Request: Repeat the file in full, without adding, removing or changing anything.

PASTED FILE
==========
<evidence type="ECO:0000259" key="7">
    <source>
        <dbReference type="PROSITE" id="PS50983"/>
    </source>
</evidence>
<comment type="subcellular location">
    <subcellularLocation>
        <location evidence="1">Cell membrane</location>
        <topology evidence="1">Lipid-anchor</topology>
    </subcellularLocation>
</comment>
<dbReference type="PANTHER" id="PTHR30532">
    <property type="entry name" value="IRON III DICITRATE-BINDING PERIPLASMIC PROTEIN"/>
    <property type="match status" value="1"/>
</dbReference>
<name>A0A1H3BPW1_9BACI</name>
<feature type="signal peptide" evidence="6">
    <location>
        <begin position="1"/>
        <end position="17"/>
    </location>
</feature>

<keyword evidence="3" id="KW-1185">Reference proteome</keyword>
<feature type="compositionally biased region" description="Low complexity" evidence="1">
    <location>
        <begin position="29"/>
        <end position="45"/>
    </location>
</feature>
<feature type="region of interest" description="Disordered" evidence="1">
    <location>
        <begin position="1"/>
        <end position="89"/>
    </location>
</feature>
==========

<evidence type="ECO:0000259" key="7">
    <source>
        <dbReference type="PROSITE" id="PS50983"/>
    </source>
</evidence>
<comment type="subcellular location">
    <subcellularLocation>
        <location evidence="1">Cell membrane</location>
        <topology evidence="1">Lipid-anchor</topology>
    </subcellularLocation>
</comment>
<dbReference type="PANTHER" id="PTHR30532">
    <property type="entry name" value="IRON III DICITRATE-BINDING PERIPLASMIC PROTEIN"/>
    <property type="match status" value="1"/>
</dbReference>
<name>A0A1H3BPW1_9BACI</name>
<feature type="signal peptide" evidence="6">
    <location>
        <begin position="1"/>
        <end position="17"/>
    </location>
</feature>

<keyword evidence="3" id="KW-1185">Reference proteome</keyword>
<feature type="compositionally biased region" description="Low complexity" evidence="1">
    <location>
        <begin position="29"/>
        <end position="45"/>
    </location>
</feature>
<feature type="region of interest" description="Disordered" evidence="1">
    <location>
        <begin position="1"/>
        <end position="89"/>
    </location>
</feature>